Last week’s bloodbath in the markets brought back a familiar sense of fear and panic in the market. It is because of times like this that it is paramount that you are comfortable with your holdings. You don’t want to be forced to sell at bad prices due to short term price movements.
So here are some small things I do to maintain my sanity during times of volatility.
1) Invest with money that you know you will not need in the near future
Any potential pressure to sell only makes you more trigger happy. Investing for the long term means you are willing to not touch that money for 5-10 years. Assess whether you will be needing the money for the near future to settle bills, pay for a house, car or any other expense. If the answer is yes, don’t bother dumping it into investments.
2) Never borrow money to buy shares
Let me first qualify the above statement. Leverage is good if you are correct. It allows to you to gain exposure to a larger amount of gains than you would have had with a smaller capital base.
However, as with any good thing, there are downsides.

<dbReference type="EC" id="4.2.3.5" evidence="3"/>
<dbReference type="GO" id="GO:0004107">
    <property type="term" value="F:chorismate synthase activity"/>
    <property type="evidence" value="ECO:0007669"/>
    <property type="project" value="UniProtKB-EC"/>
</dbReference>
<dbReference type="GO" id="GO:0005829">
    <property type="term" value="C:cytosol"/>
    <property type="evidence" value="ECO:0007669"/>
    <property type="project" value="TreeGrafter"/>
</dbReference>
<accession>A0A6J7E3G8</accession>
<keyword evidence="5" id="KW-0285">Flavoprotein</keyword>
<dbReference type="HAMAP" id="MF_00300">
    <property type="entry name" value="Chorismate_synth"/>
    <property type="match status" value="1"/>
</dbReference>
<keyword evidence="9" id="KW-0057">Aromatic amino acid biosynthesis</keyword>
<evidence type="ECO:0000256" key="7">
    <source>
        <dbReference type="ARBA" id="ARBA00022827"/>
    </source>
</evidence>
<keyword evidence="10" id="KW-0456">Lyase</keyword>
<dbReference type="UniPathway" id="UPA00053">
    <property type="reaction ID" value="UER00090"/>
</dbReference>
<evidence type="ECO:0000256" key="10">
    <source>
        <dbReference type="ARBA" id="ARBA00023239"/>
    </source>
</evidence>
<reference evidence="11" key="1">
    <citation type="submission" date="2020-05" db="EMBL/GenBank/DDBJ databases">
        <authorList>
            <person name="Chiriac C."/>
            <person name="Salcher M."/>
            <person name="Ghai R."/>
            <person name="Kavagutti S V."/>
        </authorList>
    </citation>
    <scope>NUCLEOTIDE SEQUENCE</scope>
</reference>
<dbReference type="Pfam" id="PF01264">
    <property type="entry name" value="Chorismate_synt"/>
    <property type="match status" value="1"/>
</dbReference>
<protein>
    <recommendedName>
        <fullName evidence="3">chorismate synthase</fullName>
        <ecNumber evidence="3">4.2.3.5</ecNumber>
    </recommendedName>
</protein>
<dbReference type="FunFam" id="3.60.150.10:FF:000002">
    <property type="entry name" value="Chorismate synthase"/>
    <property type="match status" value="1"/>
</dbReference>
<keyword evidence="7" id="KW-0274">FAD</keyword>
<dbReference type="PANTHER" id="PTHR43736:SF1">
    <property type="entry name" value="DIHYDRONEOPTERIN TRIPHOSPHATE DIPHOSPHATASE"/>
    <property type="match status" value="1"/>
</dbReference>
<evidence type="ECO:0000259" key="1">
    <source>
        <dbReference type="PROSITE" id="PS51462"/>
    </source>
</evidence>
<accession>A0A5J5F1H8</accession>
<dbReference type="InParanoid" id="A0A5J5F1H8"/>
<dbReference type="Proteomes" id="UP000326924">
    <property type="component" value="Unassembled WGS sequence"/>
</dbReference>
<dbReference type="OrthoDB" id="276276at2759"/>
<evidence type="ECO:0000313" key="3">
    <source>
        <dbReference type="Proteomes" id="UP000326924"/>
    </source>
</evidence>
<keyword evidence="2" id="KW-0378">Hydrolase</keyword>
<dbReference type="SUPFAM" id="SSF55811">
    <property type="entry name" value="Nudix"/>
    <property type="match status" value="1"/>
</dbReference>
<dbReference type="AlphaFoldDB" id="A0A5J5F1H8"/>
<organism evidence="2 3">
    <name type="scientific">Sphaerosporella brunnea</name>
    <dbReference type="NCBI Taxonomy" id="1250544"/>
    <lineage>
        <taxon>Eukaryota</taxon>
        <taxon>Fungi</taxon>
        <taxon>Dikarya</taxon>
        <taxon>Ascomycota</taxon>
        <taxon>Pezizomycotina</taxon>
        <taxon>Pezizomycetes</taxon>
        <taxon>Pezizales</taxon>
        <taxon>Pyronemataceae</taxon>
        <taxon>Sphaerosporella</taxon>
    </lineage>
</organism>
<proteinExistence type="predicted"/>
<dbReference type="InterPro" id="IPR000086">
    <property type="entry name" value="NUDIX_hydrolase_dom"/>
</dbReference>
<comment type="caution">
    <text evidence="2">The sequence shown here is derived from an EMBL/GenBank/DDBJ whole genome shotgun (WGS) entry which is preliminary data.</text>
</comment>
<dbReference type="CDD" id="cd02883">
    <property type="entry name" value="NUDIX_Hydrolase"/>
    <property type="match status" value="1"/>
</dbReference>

- Losses are correspondingly amplified if the market moves against you.
- There is a finance cost for leverage.
- If the market goes against you even if in the short term, you might face a margin call that might force you to sell if you didn’t have anything to top up your account. (The concept of margin and margin calls can be read here)
As such, I feel leverage is for traders and not investors.
3) Take out the cost of investment when you are able to
Let’s say you are sitting on a >100% gain. Congratulations on an excellent investment. What I usually do if it’s a company I wish to stay invested in, I’ll sell half of my investment position to take out the cost of investment and let the rest of the position run.
This way, my investment is now free of cost. This gives me peace of mind that I can’t lose money on that investment anymore. The downside of this approach is that if the stock continues it’s run upwards, you will participate less in its rise.
I’ve not had many stocks that I’ve been able to do this on, with only Bank of America being my only example.
4) Do your homework
Researching your stocks is important to fortify your mind against short term volatility. Confidence in your stocks allows you dismiss volatility with no fundamental basis and stick with them through thick and thin. It also allows you to have conviction to buy on dips.
5) Shut down your computer / phone
We still have emotions and feelings though. We still feel crappy when the market goes down. What I do on bad market days usually involves me just turning off my computer and going to sleep. This may sound dumb, but it prevents me from doing anything stupid as I was asleep.
I hope these simple rules and tips can help you to stay balanced during tough markets. If not, maybe watch more comedies to distract yourself?